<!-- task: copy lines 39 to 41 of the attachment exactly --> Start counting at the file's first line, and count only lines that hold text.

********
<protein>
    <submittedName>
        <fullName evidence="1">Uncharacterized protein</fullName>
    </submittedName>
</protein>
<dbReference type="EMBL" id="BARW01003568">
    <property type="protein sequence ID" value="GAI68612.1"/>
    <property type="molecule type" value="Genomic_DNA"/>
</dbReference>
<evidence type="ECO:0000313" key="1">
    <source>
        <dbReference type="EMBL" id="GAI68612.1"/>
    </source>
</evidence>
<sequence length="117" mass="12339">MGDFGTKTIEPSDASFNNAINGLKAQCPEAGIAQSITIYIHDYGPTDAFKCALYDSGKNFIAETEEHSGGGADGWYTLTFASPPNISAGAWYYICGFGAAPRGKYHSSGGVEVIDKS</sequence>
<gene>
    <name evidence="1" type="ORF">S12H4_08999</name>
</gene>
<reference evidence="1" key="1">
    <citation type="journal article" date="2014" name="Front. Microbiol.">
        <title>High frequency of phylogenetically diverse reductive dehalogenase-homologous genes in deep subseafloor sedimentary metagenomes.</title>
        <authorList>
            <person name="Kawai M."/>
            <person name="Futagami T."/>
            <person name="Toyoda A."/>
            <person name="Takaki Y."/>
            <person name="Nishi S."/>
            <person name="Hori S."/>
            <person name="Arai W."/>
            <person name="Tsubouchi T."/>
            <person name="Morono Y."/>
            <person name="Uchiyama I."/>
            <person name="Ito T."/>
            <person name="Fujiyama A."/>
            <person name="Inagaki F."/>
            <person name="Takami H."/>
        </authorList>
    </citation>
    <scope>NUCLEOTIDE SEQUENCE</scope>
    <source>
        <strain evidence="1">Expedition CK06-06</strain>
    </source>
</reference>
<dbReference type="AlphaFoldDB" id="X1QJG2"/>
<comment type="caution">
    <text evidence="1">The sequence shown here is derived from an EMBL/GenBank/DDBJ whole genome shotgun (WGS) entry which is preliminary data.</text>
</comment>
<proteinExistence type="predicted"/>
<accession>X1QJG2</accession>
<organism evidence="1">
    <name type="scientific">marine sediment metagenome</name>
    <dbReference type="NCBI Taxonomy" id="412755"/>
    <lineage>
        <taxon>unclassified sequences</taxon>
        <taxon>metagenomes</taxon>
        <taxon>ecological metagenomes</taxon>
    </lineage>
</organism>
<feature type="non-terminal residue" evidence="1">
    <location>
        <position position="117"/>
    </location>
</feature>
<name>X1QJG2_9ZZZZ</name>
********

    <scope>NUCLEOTIDE SEQUENCE</scope>
    <source>
        <strain evidence="1">Expedition CK06-06</strain>